As Congress returns from its August recess, several major construction bills are pending, including a $21-billion Water Resources Development Act, a four-year aviation reauthorization and fiscal 2008 appropriations. WRDA is near final congressional approval, but Sept. 30 deadlines loom for aviation and appropriations, and those bills are far from done. Congress may have to pass stopgap bills to keep that federal aid flowing.
The struggle to enact the first WRDA since December 2000 may soon end. By a strong 381-40 vote, the House on Aug. 1 passed a compromise worked out with Senate negotiators. A final Senate floor vote may come this month. "I think it's going to pass overwhelmingly," says one source. "I can't see how the bill can get fewer than 75 to 80 votes." If the Senate majority follows the House's, it would exceed the two-thirds needed to override a promised veto.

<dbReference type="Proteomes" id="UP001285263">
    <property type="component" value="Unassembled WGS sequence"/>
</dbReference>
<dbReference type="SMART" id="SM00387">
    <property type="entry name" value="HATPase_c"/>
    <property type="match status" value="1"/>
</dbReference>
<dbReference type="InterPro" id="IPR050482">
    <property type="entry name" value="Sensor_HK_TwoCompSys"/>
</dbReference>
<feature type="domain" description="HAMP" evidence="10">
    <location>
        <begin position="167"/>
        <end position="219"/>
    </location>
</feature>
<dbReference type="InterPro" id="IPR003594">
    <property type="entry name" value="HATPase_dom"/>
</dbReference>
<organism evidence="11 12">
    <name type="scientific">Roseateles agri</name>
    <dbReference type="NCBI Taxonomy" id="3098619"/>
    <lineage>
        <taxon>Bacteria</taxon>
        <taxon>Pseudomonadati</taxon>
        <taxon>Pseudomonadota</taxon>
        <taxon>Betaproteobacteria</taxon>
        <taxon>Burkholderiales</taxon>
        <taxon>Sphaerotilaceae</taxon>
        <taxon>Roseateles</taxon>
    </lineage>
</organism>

Aviation legislation isn’t as far along as WRDA. House and Senate transportation panels have approved authorizations, including $15.4 billion for Airport Improvement Program construction grants. But the House Ways and Means and Senate Finance committees still need to approve aviation tax titles.
With financing and other major issues unresolved, "I don't see a lot of hope between now and Sept. 30 for that bill," says Jeffrey D. Shoaf, Associated General Contractors' senior executive director for government and public affairs.
There’s been little progress on 2008 appropriations. The House cleared all 12 of the individual spending bills, but the Senate passed only one, homeland security, by Sept. 3.
But the Oct. 1 start of fiscal 2008 is almost here, and the Republican Study Committee says there’s enough House GOP support to sustain vetoes threatened for many appropriations bills, making short-term continuing resolutions likely.
The homeland security bill and the veterans-military construction measure have a chance of being enacted on their own. The rest may be combined into an omnibus package. Says Steve Hall, American Council of Engineering Companies’ vice president for government affairs, “I think we’re going to be in session well into the fall.”